CH.4.23. Essential Knowledge and Skills: Students are expected to know that the pressure and volume of a sample of a gas at constant temperature are inversely proportional to each other (Boyle's Law).

CH.4.24. Essential Knowledge and Skills: Students are expected to know that at constant pressure, the volume of a fixed amount of gas is directly proportional to its absolute temperature (Charles' Law).

CH.4.25. Essential Knowledge and Skills: Students are expected to know that the sum of the partial pressures of all the components in a gas mixture is equal to the total pressure of a gas mixture (Dalton's law of partial pressures).

CH.4.26. Essential Knowledge and Skills: Students are expected to know that ideal Gas Law states that PV = nRT.

CH.4.27. Essential Knowledge and Skills: Students are expected to know that molarity = moles/dm to the power of 3 or moles/L of solution.

CH.4.28. Essential Knowledge and Skills: Students are expected to know that pressure Units include K Pa and mm of Hg.

CH.4.29. Essential Knowledge and Skills: Students should be able to solve problems and interpret graphs involving the gas laws.

CH.4.30. Essential Knowledge and Skills: Students are expected to know that Arrhenius acids are characterized by their sour taste, low pH, and the fact that they turn litmus paper red. Arrhenius bases are characterized by their bitter taste, slippery feel, high pH, and the fact that they turn litmus paper blue.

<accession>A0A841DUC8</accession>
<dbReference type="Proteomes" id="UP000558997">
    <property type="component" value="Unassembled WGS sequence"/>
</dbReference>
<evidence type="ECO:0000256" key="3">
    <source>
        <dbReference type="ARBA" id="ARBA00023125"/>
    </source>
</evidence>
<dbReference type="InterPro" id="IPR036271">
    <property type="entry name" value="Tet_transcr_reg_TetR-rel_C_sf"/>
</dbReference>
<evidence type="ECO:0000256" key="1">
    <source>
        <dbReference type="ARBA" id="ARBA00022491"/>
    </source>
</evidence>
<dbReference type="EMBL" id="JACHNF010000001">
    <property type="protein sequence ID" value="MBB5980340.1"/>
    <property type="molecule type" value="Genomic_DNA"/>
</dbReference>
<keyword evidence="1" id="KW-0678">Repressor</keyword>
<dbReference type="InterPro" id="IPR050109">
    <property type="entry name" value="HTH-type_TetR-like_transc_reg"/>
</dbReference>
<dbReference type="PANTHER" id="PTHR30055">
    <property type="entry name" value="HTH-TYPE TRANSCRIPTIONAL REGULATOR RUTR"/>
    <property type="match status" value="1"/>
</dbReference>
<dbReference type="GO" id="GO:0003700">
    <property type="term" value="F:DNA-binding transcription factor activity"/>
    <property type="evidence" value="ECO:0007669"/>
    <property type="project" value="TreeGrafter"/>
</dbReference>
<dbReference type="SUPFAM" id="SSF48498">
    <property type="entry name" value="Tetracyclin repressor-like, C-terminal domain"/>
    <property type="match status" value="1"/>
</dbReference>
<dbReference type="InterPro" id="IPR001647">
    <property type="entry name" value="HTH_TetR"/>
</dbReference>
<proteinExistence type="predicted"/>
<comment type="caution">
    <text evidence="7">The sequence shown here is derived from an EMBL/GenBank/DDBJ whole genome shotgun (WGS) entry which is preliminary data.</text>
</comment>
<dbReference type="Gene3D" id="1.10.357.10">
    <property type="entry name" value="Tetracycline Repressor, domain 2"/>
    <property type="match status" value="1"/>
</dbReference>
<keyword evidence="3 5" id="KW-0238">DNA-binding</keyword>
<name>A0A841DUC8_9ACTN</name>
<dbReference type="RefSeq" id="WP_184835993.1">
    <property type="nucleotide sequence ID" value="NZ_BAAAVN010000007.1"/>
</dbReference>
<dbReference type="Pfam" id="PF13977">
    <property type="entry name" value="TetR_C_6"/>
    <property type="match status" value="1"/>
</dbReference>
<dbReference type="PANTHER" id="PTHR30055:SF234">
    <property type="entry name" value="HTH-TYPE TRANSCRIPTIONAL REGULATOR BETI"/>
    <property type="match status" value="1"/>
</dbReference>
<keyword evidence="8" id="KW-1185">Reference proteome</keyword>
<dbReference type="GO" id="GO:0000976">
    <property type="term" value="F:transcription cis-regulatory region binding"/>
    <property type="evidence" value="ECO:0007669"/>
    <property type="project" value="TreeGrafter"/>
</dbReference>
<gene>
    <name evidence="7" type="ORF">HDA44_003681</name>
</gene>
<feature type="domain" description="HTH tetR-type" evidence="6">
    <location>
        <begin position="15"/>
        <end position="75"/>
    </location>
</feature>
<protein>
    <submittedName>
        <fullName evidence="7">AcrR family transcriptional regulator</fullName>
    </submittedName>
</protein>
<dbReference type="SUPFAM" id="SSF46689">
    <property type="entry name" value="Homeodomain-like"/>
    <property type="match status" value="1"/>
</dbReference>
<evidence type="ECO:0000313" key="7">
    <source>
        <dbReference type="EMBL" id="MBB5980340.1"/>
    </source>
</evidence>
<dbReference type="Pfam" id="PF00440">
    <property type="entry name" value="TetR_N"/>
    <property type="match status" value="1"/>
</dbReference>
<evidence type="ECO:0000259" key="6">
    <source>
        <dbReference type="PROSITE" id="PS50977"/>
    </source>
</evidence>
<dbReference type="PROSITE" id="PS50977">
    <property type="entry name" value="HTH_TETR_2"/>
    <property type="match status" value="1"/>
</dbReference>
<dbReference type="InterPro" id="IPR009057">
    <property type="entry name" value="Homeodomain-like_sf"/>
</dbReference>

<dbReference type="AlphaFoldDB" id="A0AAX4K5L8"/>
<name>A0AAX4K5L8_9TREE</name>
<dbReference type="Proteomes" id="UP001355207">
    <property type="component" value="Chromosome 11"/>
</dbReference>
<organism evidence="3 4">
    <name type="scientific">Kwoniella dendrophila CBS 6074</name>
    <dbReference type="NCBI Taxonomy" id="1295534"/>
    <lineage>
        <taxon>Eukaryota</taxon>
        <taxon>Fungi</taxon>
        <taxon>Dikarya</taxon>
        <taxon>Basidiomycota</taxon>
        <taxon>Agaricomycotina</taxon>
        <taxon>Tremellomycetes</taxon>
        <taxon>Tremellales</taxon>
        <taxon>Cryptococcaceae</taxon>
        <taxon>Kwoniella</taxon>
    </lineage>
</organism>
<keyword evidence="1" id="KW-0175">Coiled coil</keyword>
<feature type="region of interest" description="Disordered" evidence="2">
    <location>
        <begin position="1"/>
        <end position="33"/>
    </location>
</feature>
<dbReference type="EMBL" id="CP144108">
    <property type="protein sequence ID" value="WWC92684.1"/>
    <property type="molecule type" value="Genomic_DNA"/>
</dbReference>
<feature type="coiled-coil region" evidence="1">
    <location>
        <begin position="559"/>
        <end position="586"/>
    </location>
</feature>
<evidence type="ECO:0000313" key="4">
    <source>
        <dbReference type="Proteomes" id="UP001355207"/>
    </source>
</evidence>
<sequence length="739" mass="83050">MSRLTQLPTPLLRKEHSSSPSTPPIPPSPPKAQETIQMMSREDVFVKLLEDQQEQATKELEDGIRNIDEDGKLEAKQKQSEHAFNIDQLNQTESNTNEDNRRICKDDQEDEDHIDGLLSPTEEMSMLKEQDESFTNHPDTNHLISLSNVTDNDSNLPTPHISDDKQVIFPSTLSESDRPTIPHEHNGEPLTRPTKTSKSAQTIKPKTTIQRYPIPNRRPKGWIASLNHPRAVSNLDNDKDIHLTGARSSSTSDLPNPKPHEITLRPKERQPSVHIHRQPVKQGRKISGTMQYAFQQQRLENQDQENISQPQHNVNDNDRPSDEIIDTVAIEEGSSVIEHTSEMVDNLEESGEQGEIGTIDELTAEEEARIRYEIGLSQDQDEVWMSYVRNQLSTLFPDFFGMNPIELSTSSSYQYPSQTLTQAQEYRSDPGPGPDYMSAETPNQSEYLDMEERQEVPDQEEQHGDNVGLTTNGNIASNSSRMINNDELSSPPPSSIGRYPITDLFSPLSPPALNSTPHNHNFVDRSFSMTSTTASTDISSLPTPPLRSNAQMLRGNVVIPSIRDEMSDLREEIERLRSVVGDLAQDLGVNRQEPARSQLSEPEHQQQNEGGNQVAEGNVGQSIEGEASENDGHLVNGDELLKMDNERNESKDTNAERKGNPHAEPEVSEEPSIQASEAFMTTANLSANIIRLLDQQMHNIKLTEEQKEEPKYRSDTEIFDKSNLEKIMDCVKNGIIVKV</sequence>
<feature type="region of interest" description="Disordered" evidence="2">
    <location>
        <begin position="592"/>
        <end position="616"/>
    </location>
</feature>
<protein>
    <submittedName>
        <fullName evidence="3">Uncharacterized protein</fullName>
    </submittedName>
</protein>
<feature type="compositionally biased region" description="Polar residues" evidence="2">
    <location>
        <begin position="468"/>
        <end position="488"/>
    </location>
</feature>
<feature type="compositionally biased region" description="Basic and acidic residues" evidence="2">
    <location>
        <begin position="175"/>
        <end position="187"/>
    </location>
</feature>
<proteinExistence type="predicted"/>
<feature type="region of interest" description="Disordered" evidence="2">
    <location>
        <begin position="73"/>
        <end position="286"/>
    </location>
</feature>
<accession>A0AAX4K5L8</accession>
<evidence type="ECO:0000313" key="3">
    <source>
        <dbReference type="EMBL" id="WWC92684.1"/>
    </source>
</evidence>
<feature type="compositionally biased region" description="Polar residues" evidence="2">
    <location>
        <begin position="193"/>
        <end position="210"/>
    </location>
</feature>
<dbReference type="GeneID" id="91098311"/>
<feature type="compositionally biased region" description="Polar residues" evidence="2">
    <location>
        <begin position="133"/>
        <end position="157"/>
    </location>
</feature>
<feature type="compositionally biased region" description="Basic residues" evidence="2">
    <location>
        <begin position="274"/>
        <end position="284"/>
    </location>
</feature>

CH.4.31. Essential Knowledge and Skills: Students are expected to know that Bronsted-Lowry-acids are proton donors, whereas bases are proton acceptors.

CH.4.32. Essential Knowledge and Skills: Students are expected to know that the pH number denotes hydrogen (hydronium) ion concentration. The pOH number denotes hydroxide ion concentration.

CH.4.33. Essential Knowledge and Skills: Students are expected to know that pH + pOH = 14

CH.4.34. Essential Knowledge and Skills: Students are expected to know that pH is a number scale ranging from 0 to 14 that represents the acidity of a solution.

CH.4.35. Essential Knowledge and Skills: Students are expected to know that [ ] refers to molar concentration.

CH.4.36. Essential Knowledge and Skills: Students are expected to know that strong acid-strong base titration is the process that measures [H+] and [OH-].

CH.4.37. Essential Knowledge and Skills: Students are expected to know that indicators show color changes at certain pH levels.

CH.4.38. Essential Knowledge and Skills: Students are expected to know that strong electrolytes dissociate completely. Weak electrolytes dissociate partially.

VA.CH.5. Chemistry: The student will investigate and understand that the phases of matter are explained by kinetic theory and forces of attraction between particles. Key concepts include a) pressure, temperature, and volume; b) vapor pressure; c) phase changes; d) molar heats of fusion and vaporization; e) specific heat capacity; and f) colligative properties.

CH.5.1. Essential Understandings: All students should understand that atoms and molecules are in constant motion.

CH.5.2. Essential Understandings: All students should understand that the Kinetic Molecular Theory is a model for predicting and explaining gas behavior.

CH.5.3. Essential Understandings: All students should understand that forces of attraction between molecules determine the physical changes of state.